WEF panel praises 'green energy' for transition from Russian oil and gas

'Don't be dependent on one country for fossil fuels, [and] don't be dependent too much on [Russian] fossil fuels,' said Jennifer Morgan, a German Climate Action Official at the World Economic Forum (WEF). 'Go domestic, and drive-up renewable energies.'

WEF panel praises 'green energy' for transition from Russian oil and gas
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WEF panellists claim the war in Ukraine prompted Europe to rethink their dependence on Russian fossil fuels and embrace a 'just transition.'

"Don't be dependent on one country for fossil fuels, [and] don't be dependent too much on [Russian] fossil fuels," said Jennifer Morgan, a German Climate Action Official.

In May 2022, Germany and other members of the European Union (EU) pledged to end Russian pipeline imports, effectively barring 90% of its oil into the region, reported the BBC.

At the time, the former Soviet Union supplied 27% of the EU's imported oil and 40% of its gas. The Eurocentric body paid them approximately 430 billion USD a year in return.

Europe also imported about 700,000 barrels per day of Russian diesel — around half its total imports of the fuel, according to market analysts.

That changed last February when the EU banned all Russian refined oil products in retaliation for the war in Ukraine.

According to experts, the Kremlin's natural gas and oil exports funded the tanks and rockets used in Ukraine, inflicting death, pain and suffering on its people since February 2022.

SecondStreet.org president Colin Craig says the world needs to ease off Russian energy, calling it 'irresponsible' to import their oil and gas regardless of Ukraine.

According to the Paris-based International Energy Agency (IEA), oil and gas revenues comprised approximately 45% of Russia's federal budget in 2021.

Last July, several European environment ministers called for "an urgent phase out from fossil fuels." They desired a "rapid decline of fossil fuel production and use within this decade." 

The IEA's World Energy Outlook 2022 report projects that the petro state's share of internationally traded gas will fall from 30% to between 10–15% by 2030. Russia's oil exports are projected to fall by 25% over the same period.

"Diversify of course," said Morgan. "Go domestic, and drive-up renewable energies." 

Germany, in particular, made considerable strides to cease Russian imports at the end of 2022, according to Germany’s American embassy.  

Since August 11, 2022, natural gas imports fell from 55% to zero, whereas oil imports dropped from 40% to under 20%.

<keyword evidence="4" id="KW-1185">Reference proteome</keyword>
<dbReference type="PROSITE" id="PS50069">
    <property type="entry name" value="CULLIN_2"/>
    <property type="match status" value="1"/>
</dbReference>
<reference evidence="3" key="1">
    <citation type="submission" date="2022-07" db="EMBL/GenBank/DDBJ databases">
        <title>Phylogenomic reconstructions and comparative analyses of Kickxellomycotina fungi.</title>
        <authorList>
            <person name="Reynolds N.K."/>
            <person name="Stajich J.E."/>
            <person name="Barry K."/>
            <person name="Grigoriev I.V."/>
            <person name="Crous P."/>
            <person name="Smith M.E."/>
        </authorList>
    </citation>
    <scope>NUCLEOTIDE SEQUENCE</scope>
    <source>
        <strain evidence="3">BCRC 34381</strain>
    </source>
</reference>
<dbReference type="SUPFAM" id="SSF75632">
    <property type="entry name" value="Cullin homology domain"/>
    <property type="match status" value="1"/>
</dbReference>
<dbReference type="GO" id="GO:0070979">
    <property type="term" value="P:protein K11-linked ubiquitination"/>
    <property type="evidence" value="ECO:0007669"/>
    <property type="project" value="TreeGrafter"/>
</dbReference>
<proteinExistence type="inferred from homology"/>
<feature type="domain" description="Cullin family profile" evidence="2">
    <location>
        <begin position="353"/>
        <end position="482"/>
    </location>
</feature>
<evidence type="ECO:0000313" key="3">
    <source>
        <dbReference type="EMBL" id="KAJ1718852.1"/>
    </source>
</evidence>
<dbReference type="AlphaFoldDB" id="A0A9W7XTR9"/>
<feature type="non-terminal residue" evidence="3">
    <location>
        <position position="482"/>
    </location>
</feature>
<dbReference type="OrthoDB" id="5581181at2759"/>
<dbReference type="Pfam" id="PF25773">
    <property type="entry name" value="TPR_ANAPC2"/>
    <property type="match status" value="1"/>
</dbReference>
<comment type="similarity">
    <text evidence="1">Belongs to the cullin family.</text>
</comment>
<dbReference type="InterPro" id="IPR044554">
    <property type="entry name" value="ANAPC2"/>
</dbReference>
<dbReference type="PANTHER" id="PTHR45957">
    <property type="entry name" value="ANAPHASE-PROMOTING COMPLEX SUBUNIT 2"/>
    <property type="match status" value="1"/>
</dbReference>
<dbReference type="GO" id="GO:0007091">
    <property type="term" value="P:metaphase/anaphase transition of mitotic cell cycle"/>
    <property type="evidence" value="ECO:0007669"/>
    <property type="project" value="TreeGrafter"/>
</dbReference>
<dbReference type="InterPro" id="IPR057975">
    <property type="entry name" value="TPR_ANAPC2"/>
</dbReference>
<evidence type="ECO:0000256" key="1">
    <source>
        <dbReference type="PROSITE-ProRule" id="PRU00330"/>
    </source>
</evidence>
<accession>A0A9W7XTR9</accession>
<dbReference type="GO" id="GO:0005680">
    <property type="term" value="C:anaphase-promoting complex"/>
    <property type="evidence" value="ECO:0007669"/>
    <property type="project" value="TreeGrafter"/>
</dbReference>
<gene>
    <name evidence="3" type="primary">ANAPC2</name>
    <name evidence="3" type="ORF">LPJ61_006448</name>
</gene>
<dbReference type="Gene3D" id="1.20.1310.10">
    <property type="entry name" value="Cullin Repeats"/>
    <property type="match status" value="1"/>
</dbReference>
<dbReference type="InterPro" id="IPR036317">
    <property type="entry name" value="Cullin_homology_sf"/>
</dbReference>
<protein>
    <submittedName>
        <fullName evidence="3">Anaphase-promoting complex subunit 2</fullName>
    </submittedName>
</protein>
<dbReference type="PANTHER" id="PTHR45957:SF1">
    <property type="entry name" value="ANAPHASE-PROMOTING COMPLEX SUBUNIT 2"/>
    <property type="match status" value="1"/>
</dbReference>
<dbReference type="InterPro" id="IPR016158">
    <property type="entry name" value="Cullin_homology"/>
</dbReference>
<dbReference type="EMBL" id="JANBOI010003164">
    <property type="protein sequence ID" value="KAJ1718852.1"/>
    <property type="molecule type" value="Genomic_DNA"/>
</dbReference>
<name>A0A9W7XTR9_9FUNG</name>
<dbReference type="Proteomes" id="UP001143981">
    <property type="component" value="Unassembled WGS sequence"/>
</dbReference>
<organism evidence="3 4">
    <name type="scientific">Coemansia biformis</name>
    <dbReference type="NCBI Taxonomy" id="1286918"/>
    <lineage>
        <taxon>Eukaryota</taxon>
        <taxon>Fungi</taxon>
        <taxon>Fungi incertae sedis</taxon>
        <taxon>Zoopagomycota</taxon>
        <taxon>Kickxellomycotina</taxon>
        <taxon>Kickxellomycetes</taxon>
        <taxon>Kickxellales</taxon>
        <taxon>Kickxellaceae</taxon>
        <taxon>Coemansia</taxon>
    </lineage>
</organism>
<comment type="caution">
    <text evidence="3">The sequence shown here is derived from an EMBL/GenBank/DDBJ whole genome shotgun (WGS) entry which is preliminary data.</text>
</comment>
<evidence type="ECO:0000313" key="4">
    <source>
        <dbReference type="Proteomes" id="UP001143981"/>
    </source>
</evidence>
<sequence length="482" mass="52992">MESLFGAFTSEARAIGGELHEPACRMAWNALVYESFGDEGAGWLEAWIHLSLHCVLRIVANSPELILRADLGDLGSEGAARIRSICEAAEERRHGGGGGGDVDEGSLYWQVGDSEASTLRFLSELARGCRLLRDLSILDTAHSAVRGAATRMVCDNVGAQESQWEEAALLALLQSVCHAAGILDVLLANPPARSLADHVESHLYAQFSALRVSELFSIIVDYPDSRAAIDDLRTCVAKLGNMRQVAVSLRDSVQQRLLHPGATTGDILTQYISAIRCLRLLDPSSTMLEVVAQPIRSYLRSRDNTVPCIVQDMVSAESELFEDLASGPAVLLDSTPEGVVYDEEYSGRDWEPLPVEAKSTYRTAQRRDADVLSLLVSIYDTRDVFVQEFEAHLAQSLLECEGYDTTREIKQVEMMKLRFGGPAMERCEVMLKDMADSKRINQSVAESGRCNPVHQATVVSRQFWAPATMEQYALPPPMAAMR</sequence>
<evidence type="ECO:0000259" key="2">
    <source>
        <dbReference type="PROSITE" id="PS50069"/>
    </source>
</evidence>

Germany also has 350,000 'green energy' jobs, according to Morgan, accounting for over 50% of all energy jobs in the country.

"Renewables and efficiency have been the main response after we phased out all of our import of Russian fossil fuels," she said.

"Renewable energy increased by 50%, which means about 510GW in one year," added Faith Birol, Executive Director of the IEA. "About two-thirds [of the ‘green’ power generation] came from solar, but also wind and other [sources]," he said.

Green energy executive Catherine MacGregor applauded Germany for embracing 'green energy' projects.

"Renewable energy consumption was up 52% in Germany last year," she said. "The energy transition is underway."

MacGregor and Birol both contend the UN Climate Summit COP28 propelled the 'just transition' forward.

COP28 delegates last December reiterated their pledge to reach carbon neutrality by 2050.

John F. Kerry, America's first Special Presidential Envoy to the Climate, praised COP28 for delivering a "profound paradigm shift" that advocate reaching 'net-zero' by 2050.

In Dubai, 195 countries, including oil-producing countries, came to a consensus that we must save the world and transition away from fossil fuels.

Kerry considers the UN Summit crucial amid efforts to "accelerate" the phase-out of fossil fuels "this decade."

But experts have raised concerns about record-breaking carbon emissions at COP28 due to the unprecedented number of participants flying into Dubai.

Approximately 400,000 visitors, including 97,000 official delegates, attended the climate summit — a significant increase from the 49,704 delegates at COP27 and 38,457 at COP26. 

Since 2019, attendance has nearly tripled. Glasgow (COP26) generated about 102,500 tons of carbon dioxide, equivalent to the annual emissions of 8,000 British citizens.

"There are five conditions for us to consider COP28 successful," claimed Birol, including a pledge by member states to triple their renewable capacity.

"Countries should also signal an orderly move from fossil fuels, and… provide financial support for the 'clean' energy transition in developing countries," he added.

Others included progress on methane reduction and doubling the rate of energy efficiency.

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